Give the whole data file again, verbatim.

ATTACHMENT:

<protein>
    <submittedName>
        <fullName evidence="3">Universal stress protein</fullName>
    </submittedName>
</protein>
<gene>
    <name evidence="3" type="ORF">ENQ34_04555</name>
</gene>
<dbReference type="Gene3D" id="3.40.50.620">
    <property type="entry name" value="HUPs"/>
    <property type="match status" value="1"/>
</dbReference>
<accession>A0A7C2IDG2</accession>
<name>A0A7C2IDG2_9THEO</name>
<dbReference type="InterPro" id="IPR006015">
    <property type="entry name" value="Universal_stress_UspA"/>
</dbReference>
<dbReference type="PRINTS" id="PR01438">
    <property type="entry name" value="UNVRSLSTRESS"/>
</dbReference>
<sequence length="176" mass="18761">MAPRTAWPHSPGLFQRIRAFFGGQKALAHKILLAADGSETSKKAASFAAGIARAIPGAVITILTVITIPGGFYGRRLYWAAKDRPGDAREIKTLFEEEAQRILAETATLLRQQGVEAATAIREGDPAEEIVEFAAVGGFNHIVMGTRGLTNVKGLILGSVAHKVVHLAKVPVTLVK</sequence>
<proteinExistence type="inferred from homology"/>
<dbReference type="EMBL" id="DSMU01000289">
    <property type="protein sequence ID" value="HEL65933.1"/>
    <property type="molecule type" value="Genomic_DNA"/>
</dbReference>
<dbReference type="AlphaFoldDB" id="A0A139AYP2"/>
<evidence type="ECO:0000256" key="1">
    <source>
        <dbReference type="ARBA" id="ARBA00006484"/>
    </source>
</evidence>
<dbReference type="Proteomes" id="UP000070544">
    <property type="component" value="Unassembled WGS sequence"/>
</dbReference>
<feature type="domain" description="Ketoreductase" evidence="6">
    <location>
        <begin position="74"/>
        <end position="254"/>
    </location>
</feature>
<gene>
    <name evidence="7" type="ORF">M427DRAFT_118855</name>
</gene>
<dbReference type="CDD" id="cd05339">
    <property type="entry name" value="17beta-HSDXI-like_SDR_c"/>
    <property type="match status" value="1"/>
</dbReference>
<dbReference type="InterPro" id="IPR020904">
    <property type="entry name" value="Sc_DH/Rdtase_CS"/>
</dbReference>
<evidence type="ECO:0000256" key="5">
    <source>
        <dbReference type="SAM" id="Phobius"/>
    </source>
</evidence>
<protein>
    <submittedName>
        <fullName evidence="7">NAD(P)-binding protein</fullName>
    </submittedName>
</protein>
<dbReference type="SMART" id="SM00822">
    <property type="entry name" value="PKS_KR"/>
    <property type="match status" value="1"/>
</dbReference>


<protein>
    <submittedName>
        <fullName evidence="3">Universal stress protein</fullName>
    </submittedName>
</protein>
<gene>
    <name evidence="3" type="ORF">ENQ34_04555</name>
</gene>
<dbReference type="Gene3D" id="3.40.50.620">
    <property type="entry name" value="HUPs"/>
    <property type="match status" value="1"/>
</dbReference>
<accession>A0A7C2IDG2</accession>
<name>A0A7C2IDG2_9THEO</name>
<dbReference type="InterPro" id="IPR006015">
    <property type="entry name" value="Universal_stress_UspA"/>
</dbReference>
<dbReference type="PRINTS" id="PR01438">
    <property type="entry name" value="UNVRSLSTRESS"/>
</dbReference>
<sequence length="176" mass="18761">MAPRTAWPHSPGLFQRIRAFFGGQKALAHKILLAADGSETSKKAASFAAGIARAIPGAVITILTVITIPGGFYGRRLYWAAKDRPGDAREIKTLFEEEAQRILAETATLLRQQGVEAATAIREGDPAEEIVEFAAVGGFNHIVMGTRGLTNVKGLILGSVAHKVVHLAKVPVTLVK</sequence>
<proteinExistence type="inferred from homology"/>
<dbReference type="EMBL" id="DSMU01000289">
    <property type="protein sequence ID" value="HEL65933.1"/>
    <property type="molecule type" value="Genomic_DNA"/>
</dbReference>
<dbReference type="AlphaFoldDB" id="A0A139AYP2"/>
<evidence type="ECO:0000256" key="1">
    <source>
        <dbReference type="ARBA" id="ARBA00006484"/>
    </source>
</evidence>
<dbReference type="Proteomes" id="UP000070544">
    <property type="component" value="Unassembled WGS sequence"/>
</dbReference>
<feature type="domain" description="Ketoreductase" evidence="6">
    <location>
        <begin position="74"/>
        <end position="254"/>
    </location>
</feature>
<gene>
    <name evidence="7" type="ORF">M427DRAFT_118855</name>
</gene>
<dbReference type="CDD" id="cd05339">
    <property type="entry name" value="17beta-HSDXI-like_SDR_c"/>
    <property type="match status" value="1"/>
</dbReference>
<dbReference type="InterPro" id="IPR020904">
    <property type="entry name" value="Sc_DH/Rdtase_CS"/>
</dbReference>
<evidence type="ECO:0000256" key="5">
    <source>
        <dbReference type="SAM" id="Phobius"/>
    </source>
</evidence>
<protein>
    <submittedName>
        <fullName evidence="7">NAD(P)-binding protein</fullName>
    </submittedName>
</protein>
<dbReference type="SMART" id="SM00822">
    <property type="entry name" value="PKS_KR"/>
    <property type="match status" value="1"/>
</dbReference>